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Egypt’s ex-military chief far ahead in vote

Thu., May 29, 2014

Supporters of presidential winner Abdel-Fattah el-Sissi, Egypt’s former military chief, hold his posters during a celebration at Tahrir Square in Cairo, Egypt. (Associated Press)
Supporters of presidential winner Abdel-Fattah el-Sissi, Egypt’s former military chief, hold his posters during a celebration at Tahrir Square in Cairo, Egypt. (Associated Press)

CAIRO – With nearly all the ballots counted, Egypt’s former military chief has won a crushing victory over his sole opponent with more than 92 percent of the votes, according to results announced by his campaign early today.

The campaign of retired field marshal Abdel-Fattah el-Sissi said he won 23.38 million votes, with left-wing politician Hamdeen Sabahi taking 735,285. Invalid votes were 1.07 million, or nearly 350,000 more than the number of votes for the 59-year-old Sabahi.

El-Sissi’s win was never in doubt, but the 59-year-old career infantry officer had hoped for a strong turnout to bestow legitimacy on his ouster last July of Egypt’s first freely elected president, the Islamist Mohammed Morsi.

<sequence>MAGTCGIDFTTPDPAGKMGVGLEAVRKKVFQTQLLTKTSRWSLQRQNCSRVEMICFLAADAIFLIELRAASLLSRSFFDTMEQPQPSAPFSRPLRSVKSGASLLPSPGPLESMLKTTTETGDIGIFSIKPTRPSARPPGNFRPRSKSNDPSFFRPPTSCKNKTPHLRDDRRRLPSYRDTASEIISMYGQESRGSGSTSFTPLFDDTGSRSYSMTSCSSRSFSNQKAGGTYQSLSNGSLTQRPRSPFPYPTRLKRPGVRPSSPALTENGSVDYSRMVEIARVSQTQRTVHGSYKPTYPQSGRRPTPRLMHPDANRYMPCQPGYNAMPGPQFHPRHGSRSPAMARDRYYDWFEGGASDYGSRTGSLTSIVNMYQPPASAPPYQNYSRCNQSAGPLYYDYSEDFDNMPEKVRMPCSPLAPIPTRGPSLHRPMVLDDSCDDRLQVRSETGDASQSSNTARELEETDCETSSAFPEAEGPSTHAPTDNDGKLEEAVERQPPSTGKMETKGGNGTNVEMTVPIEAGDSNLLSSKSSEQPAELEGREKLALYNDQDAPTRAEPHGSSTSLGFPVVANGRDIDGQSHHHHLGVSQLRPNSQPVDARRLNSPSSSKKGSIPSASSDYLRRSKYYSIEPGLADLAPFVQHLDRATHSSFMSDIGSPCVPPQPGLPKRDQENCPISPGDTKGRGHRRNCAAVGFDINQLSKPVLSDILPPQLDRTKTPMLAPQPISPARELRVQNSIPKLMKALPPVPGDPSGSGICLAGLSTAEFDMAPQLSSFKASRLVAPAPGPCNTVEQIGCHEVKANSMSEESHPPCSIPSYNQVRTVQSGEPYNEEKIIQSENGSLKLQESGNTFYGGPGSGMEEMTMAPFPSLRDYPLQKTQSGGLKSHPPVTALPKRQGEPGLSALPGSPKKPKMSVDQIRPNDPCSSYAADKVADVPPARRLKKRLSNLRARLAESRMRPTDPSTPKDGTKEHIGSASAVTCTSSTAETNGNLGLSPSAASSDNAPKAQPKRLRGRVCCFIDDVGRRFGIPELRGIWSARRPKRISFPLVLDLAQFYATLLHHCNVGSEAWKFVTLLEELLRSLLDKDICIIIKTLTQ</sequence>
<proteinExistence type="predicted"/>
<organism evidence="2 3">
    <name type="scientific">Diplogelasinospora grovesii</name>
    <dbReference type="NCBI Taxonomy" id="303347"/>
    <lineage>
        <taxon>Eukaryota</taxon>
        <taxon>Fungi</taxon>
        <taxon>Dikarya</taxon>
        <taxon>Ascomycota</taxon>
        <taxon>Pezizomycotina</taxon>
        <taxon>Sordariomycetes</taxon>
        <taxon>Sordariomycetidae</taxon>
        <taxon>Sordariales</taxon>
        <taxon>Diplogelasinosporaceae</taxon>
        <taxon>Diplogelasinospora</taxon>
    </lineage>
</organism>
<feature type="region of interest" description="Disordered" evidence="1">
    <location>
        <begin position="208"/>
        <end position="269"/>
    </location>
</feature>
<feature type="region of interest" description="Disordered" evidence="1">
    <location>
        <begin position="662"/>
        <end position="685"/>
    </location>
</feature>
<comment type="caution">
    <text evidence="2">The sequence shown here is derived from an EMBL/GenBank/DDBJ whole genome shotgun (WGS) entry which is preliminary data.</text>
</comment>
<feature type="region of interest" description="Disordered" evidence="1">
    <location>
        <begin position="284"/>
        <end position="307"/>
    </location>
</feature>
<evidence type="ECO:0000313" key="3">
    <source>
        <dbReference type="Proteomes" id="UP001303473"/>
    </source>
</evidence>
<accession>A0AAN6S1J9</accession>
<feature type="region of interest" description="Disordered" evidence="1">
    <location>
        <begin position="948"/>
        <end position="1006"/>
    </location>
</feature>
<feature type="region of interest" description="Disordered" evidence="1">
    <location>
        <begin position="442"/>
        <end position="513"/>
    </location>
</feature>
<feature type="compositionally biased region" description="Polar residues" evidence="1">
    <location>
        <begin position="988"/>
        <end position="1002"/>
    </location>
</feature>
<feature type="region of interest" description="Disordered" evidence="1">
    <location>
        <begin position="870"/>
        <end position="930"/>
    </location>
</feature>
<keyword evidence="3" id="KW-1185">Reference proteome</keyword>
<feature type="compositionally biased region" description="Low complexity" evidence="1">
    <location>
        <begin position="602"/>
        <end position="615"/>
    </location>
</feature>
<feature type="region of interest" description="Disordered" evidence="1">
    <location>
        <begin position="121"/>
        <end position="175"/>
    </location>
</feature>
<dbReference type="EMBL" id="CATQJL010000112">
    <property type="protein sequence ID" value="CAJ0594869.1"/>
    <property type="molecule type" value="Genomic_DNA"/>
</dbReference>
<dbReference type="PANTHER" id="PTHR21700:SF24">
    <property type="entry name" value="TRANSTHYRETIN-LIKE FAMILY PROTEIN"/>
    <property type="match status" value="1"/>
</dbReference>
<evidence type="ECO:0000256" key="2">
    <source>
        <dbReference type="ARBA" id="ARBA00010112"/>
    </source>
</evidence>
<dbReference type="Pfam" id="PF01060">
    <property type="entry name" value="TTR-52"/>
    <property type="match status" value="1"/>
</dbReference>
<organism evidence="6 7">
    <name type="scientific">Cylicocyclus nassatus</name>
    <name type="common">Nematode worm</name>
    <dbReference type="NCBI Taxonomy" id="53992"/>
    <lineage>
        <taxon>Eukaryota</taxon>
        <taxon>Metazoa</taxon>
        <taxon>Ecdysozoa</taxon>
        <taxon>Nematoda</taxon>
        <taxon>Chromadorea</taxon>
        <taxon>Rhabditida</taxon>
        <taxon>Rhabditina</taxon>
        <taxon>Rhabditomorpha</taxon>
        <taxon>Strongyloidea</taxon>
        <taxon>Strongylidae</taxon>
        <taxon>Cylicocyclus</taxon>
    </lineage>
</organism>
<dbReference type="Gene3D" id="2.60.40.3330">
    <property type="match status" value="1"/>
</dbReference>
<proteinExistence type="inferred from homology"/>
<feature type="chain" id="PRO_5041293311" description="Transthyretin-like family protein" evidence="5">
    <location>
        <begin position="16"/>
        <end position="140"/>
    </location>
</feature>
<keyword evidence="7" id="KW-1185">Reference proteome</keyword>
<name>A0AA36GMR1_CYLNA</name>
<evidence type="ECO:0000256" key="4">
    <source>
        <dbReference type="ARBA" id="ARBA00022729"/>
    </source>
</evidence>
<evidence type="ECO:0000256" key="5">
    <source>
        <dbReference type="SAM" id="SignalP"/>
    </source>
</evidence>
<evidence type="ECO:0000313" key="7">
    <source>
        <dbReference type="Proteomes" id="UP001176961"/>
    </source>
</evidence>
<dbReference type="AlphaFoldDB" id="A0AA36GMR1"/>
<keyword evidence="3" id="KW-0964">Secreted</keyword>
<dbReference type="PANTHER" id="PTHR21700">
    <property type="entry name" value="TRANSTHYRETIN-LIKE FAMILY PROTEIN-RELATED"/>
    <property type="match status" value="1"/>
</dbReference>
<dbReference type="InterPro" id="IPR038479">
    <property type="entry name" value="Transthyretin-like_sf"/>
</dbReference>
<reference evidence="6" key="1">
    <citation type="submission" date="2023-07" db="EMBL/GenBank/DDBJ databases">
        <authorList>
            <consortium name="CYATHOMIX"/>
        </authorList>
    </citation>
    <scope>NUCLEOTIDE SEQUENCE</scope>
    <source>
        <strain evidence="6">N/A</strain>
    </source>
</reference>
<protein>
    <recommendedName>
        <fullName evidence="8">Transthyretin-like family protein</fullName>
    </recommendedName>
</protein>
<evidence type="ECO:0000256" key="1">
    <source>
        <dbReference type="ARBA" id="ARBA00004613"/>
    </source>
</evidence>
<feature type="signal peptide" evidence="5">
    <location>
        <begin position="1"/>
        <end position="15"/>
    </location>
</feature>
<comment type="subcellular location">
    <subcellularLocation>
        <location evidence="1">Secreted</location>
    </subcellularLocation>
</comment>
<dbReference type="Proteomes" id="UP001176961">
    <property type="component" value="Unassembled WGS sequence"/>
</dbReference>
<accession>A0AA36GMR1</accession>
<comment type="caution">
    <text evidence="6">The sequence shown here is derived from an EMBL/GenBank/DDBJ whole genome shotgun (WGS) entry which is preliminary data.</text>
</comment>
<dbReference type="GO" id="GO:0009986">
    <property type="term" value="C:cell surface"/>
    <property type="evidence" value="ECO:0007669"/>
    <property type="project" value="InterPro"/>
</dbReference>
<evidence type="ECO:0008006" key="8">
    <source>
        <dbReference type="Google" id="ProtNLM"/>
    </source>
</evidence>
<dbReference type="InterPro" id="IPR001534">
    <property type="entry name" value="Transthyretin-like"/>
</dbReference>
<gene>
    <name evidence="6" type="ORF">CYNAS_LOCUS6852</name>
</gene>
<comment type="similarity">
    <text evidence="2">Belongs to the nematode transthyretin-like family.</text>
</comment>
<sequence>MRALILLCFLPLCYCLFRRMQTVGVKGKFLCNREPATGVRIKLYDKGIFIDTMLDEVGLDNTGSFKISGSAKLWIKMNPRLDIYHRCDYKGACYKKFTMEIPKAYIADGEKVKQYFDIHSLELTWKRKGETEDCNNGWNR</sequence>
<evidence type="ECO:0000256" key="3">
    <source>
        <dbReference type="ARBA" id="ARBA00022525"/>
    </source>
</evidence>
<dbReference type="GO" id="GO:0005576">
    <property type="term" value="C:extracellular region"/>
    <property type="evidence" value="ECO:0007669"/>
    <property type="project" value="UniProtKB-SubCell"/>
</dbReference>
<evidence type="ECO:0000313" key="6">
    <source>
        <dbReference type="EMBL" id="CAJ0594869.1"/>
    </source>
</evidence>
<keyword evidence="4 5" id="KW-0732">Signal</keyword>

However, el-Sissi’s campaign said turnout nationwide was around 44 percent, even after voting was extended for a third day Wednesday – well below the nearly 52 percent won by Morsi.

In his final campaign TV interview last week, el-Sissi set the bar even higher, saying he wanted more than 40 million voters to cast ballots – a turnout of more than 80 percent – to “show the world” the extent of his popular backing.

El-Sissi supporters began celebrating in Cairo, with thousands gathered at the central Tahrir Square, birthplace of the 2011 uprising that toppled longtime autocrat Hosni Mubarak. There were smaller crowds in two other Cairo districts and in a string of towns across much of the country.

Critics said the lack of enthusiasm at the polls was in part due to apathy among even el-Sissi supporters, knowing that his victory was a foregone conclusion. Others said it shows discontent with el-Sissi, not just among his Islamist foes but also among a broader section of the public that believes he has no concrete plans for Egypt’s woes and fears he will return Egypt to the autocratic ways of Hosni Mubarak.

The tepid turnout was particularly embarrassing because the government and media had been whipping up adulation for el-Sissi over the past 10 months, depicting him as a warrior against terrorism and the only person able to tackle Egypt’s economic problems, high unemployment, inflation and instability.


 

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